The Cleveland Indians are entering a key part of their schedule starting tonight when the Twins come in for a three game series at Progressive Field.
Those are the only home games the Tribe will play until Labor Day, when the Orioles come in, and in between, the Indians visit Atlanta and Detroit for three game series, the teams with the best record in the National League and second best mark in the AL, respectively.
When the Orioles depart Cleveland on September 4th, we should have a pretty good idea whether or not all 162 games on the schedule will be meaningful for Terry Francona’s squad.
To get through these dozen games, the Tribe will need to start scoring runs.
While the Wahoo’s have a 10-10 record for the month, they have done so scoring just 71 runs in that span, an average of 3.5 per night.
Teams that score that way on an everyday basis just don’t have a lot of success.
The White Sox are last in the American League in scoring, crossing the plate an average of 3.74 times per contest. They have the second worst record in the junior circuit at 52-74, and over the last 20 games, Cleveland isn’t even scoring at that level.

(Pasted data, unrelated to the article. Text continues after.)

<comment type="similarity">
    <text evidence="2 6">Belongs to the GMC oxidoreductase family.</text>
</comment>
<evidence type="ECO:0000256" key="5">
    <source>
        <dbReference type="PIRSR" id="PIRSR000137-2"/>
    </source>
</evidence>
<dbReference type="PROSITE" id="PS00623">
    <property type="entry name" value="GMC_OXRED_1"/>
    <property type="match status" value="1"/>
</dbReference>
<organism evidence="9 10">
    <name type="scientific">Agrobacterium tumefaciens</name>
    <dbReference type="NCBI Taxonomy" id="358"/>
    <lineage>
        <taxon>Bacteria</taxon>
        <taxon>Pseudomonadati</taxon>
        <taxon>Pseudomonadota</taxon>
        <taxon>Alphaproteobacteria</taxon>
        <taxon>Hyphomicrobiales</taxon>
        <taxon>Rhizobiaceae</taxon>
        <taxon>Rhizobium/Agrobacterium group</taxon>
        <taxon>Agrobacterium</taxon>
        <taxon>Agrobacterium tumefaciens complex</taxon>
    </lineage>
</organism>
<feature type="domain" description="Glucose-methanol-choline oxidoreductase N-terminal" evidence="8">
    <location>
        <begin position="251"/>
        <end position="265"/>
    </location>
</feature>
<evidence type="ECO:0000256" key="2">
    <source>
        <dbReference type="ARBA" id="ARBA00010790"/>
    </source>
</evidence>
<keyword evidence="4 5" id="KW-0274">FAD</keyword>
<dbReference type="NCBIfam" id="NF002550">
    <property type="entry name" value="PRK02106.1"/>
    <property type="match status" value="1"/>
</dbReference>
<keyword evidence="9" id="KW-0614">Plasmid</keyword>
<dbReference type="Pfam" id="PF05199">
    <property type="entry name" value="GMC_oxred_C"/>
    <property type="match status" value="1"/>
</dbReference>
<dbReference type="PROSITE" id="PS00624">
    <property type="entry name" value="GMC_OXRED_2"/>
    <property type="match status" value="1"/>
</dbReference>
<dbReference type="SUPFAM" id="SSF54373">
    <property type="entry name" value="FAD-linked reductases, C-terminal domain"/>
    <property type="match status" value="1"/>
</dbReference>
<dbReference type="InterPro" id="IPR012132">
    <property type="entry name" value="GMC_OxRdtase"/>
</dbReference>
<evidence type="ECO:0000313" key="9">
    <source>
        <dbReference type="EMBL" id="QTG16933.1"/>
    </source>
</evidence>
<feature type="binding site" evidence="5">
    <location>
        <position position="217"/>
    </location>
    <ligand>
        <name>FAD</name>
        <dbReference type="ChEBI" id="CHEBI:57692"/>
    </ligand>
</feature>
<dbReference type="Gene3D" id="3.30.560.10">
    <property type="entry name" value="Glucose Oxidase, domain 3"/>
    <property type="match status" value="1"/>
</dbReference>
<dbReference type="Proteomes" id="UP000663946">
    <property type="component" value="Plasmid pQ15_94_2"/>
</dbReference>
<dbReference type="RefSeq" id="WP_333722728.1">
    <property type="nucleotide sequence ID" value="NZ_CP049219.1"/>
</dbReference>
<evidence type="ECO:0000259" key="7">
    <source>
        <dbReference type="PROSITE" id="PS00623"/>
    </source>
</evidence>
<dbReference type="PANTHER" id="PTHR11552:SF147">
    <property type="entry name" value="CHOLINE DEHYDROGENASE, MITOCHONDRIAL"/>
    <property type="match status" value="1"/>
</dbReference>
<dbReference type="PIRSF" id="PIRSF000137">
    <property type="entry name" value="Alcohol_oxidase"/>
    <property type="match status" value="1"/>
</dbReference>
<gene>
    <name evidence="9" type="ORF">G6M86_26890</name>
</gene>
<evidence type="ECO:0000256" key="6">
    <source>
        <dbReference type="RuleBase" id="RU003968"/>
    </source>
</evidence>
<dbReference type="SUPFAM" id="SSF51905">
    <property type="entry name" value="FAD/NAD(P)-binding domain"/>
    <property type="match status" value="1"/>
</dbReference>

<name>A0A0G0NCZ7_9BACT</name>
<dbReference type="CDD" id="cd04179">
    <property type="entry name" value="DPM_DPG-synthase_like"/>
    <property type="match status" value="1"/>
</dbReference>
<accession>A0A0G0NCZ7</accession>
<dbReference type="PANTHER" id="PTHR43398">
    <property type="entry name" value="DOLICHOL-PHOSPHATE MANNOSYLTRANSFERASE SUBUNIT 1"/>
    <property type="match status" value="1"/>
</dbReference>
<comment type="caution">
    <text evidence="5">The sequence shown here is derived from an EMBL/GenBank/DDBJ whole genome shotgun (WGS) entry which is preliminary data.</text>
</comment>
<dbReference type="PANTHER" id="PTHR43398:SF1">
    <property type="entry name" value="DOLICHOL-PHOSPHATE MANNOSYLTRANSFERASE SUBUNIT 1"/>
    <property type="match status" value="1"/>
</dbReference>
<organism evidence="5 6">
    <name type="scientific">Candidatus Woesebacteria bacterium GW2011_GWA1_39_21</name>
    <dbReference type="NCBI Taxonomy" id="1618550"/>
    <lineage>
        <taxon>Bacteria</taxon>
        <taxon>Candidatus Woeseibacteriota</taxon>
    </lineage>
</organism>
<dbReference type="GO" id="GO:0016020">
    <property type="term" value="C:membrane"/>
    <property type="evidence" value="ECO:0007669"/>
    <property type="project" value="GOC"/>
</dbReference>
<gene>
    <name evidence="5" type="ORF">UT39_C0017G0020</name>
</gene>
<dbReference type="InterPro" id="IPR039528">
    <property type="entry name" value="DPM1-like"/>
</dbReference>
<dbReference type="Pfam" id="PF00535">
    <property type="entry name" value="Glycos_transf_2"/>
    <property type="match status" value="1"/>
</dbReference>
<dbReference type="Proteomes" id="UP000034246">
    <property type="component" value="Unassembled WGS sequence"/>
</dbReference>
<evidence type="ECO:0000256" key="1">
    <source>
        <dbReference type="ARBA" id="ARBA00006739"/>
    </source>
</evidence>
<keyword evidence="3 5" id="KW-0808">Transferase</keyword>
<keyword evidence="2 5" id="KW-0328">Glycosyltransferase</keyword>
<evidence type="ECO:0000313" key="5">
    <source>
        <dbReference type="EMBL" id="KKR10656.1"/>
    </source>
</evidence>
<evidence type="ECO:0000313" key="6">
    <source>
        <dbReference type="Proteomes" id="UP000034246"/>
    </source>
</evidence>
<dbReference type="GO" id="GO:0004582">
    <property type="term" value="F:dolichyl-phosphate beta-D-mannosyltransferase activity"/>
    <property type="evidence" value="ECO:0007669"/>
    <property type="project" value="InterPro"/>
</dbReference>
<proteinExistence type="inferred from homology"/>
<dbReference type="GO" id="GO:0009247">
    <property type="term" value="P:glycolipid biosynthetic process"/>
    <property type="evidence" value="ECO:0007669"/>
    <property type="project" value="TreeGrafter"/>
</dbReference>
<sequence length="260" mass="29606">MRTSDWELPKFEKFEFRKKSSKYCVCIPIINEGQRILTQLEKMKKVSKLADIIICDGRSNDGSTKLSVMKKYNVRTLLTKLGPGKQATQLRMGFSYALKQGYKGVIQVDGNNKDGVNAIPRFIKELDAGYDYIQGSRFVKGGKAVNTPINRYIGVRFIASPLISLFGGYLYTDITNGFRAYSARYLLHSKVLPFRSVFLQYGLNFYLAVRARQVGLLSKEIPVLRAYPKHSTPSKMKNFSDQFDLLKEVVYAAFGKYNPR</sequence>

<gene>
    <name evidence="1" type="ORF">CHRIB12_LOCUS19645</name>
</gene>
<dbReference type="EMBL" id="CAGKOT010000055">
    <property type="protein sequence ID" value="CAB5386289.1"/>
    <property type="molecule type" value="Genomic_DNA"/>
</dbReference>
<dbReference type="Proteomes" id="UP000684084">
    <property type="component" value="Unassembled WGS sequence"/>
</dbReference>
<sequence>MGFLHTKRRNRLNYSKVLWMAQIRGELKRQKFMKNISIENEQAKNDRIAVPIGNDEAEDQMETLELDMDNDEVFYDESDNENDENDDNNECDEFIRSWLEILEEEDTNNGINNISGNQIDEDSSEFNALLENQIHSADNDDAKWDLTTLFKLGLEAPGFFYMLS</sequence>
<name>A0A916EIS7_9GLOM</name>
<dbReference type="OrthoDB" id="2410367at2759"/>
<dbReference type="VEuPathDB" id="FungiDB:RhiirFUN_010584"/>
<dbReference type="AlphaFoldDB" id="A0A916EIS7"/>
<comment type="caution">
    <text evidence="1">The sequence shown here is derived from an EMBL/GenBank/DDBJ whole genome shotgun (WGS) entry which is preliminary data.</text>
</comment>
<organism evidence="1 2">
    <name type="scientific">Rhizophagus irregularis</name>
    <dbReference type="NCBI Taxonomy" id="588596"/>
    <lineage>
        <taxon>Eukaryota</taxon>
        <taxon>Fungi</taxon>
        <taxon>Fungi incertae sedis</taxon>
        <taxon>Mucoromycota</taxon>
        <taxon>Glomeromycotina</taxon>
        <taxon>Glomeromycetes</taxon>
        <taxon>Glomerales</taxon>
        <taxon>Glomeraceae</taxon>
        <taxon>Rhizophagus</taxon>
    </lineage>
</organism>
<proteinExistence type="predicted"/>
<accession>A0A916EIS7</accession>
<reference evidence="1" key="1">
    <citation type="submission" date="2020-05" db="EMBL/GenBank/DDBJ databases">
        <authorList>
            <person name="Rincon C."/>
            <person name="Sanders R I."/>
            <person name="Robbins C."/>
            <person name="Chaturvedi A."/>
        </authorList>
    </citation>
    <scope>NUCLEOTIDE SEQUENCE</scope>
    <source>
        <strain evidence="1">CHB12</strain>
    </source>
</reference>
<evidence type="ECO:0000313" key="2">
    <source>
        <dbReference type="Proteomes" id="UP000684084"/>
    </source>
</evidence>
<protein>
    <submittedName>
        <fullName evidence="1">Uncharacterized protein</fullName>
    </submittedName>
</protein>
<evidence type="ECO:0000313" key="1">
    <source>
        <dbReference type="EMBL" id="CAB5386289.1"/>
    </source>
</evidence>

At some point, the bats have to wake up and starting tonight would be very nice.
Since the Tribe still ranks fourth in the league in runs scored at 4.60 per night, the law of averages says there should be a bushel of runs coming soon.
It would be very odd to score almost five times a game for the first 117 games and then only get 3.5 for the balance of the season.
Odd, but not impossible.
There are some encouraging signs, like Nick Swisher’s sudden power burst, hitting four bombs this month, his second best calendar month of 2013. He hit five in May.
Still, during August only three players are hitting over .250: Yan Gomes, Mike Aviles, and Ryan Raburn.
While Gomes has been getting more playing time as of late because he is hitting, you would have to say that none of this trio are regulars, meaning the guys who are playing on a day in, day out basis simply have to pick it up.
Some of the numbers are straight out ugly—
Lonnie Chisenhall: 6 for 44 (.136), 1 HR, 3 RBI
Asdrubal Cabrera: 12 for 66 (.182), 1 HR, 6 RBI and he had a decent trip
Carlos Santana: 14 for 71 (.197), 3 HR, 6 RBI
Michael Bourn: 18 for 82 (.220), 1 HR, 5 RBI, 5 SB with a whopping 25 strikeouts
And they aren’t taking walks like they did earlier in the season, either. Outside of Jason Kipnis (10), Swisher (9), and Santana (9), no one else on the roster has walked more than five times this month.
Even the usually reliable Michael Brantley is in a bit of a funk, hitting just .230 in August. He is easily the most consistent of the Tribe bats and he is struggling.
The Indians’ starting pitching has exceeded expectations for the most part, and although they have had some hiccups, it has been solid.
And even if that continues, the offense has to start producing more runs if the Tribe wants to stay in the race through Game 162.
It’s time for the bats to pick up their share of the load.